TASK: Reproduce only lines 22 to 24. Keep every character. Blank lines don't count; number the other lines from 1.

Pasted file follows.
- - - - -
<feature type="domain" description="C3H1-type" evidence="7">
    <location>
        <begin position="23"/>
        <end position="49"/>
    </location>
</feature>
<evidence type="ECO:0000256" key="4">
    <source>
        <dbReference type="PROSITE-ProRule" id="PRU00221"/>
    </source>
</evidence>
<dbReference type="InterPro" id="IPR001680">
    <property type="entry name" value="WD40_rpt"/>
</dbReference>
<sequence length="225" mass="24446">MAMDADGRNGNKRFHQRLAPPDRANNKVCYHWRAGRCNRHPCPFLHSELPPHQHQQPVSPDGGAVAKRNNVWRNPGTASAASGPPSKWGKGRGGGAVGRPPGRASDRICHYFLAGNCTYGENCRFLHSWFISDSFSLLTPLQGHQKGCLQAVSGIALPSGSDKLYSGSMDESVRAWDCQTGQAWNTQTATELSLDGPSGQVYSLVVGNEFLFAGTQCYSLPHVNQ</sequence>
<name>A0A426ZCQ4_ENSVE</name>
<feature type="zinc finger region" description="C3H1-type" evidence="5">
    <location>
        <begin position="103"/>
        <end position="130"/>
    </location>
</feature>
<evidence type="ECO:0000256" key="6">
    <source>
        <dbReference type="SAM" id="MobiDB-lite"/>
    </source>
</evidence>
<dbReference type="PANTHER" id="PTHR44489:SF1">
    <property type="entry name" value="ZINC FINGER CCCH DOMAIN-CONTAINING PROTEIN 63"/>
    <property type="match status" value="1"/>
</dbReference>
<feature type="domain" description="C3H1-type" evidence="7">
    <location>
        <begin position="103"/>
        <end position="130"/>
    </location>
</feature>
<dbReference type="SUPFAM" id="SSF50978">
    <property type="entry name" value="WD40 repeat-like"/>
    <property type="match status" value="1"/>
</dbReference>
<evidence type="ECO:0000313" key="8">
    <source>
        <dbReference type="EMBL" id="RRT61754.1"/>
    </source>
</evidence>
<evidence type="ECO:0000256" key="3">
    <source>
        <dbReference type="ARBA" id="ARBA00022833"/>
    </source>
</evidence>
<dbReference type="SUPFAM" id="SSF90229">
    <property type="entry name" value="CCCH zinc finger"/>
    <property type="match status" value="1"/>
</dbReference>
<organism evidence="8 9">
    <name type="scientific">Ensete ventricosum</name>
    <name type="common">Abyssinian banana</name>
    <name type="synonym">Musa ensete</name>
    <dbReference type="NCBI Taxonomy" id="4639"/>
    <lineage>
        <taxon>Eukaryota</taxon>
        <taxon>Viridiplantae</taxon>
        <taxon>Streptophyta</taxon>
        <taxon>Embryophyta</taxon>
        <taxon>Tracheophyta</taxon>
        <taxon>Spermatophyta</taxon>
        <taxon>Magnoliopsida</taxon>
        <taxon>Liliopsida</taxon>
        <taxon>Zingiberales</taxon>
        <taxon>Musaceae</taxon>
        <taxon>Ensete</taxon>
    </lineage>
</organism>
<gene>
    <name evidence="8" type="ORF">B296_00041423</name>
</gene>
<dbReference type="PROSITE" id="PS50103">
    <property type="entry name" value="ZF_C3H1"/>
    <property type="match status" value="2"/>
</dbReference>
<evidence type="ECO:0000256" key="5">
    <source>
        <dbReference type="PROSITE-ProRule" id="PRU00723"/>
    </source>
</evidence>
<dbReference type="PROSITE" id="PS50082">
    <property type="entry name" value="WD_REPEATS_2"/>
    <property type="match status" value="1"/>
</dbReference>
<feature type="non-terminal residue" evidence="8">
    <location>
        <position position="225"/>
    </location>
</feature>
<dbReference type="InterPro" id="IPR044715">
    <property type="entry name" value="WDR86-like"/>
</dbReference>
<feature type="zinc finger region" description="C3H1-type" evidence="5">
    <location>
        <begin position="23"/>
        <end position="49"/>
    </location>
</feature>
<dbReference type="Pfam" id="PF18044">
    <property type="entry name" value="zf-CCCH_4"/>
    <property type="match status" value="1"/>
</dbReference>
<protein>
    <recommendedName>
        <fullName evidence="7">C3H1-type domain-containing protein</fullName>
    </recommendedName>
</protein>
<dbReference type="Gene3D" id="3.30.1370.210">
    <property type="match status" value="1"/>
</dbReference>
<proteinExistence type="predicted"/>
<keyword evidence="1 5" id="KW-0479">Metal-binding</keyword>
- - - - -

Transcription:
</feature>
<evidence type="ECO:0000256" key="6">
    <source>